Lift the box, dust, put it back down.
Lift the moisturizer, see her initials, freeze.
Just last week she was teasing me about cleaning our bedroom.
Well, my bedroom now.
Since the accident.
Not an accident, a stupid drunk drove into the side of the car.
The violent end replays in my mind.
My room is silent now. No more laughing. No more cuddling. No more urging me to clean up.
Just an alone silence. An empty room.
I put down the moisturizer.
Lift another perfume, dust, put it back down.

From Guest Contributor Rodney Goodall



by thegooddoctor in 100 Words

Leo squeezed Hayden’s neck. Slowly the life began to leave her body as her eyes widened and face reddened.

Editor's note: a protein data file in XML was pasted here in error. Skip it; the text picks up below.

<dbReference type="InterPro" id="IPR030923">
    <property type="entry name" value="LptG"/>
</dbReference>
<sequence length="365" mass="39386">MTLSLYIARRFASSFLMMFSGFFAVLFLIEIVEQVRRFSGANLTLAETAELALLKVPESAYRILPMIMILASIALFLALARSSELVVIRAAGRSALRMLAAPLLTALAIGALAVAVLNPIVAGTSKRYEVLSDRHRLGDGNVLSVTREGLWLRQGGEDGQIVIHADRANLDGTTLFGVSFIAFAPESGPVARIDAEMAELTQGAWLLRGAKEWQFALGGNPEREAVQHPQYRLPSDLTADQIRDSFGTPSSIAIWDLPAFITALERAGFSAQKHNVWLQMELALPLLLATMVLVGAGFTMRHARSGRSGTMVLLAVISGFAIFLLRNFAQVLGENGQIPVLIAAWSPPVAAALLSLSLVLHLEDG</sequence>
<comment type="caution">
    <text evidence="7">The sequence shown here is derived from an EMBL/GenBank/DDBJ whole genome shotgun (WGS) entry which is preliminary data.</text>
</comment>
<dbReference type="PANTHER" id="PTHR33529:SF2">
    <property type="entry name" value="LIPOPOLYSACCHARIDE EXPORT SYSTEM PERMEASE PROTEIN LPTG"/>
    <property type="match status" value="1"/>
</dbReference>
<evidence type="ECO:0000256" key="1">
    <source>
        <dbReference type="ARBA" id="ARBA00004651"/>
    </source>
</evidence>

“You slept with him, you damn witch!” Leo squeezed harder banging Hayden’s head against the wall until she collapsed with a thump, her dead eyes staring blankly at him. Leo released his grip and took a deep breath wiping the sweat off his face with the back of his hand.

Leo wiped down every trace of his finger prints and DNA. He put the gloves in his pocket and left Hayden’s house intent on finding the man she left him for.

From Guest Contributor Lisa Scuderi-Burkimsher


Lunch With Maurice

by thegooddoctor in 100 Words

I was doing time at another warehouse.
Another W2 in a factotum year.
Maurice, pudding formed with a handlebar mustache, sat across from me.
He liked security. “I keep a weapon in every room. I don’t even lock my door. I have got a shotgun on the wall, a handgun in each room unregistered. I got a bat in the bathroom and a sword under my bed with a knife between my pillows.”
“Expecting trouble?”
“My dad was in the navy. Antiwar activists target the relatives of veterans.”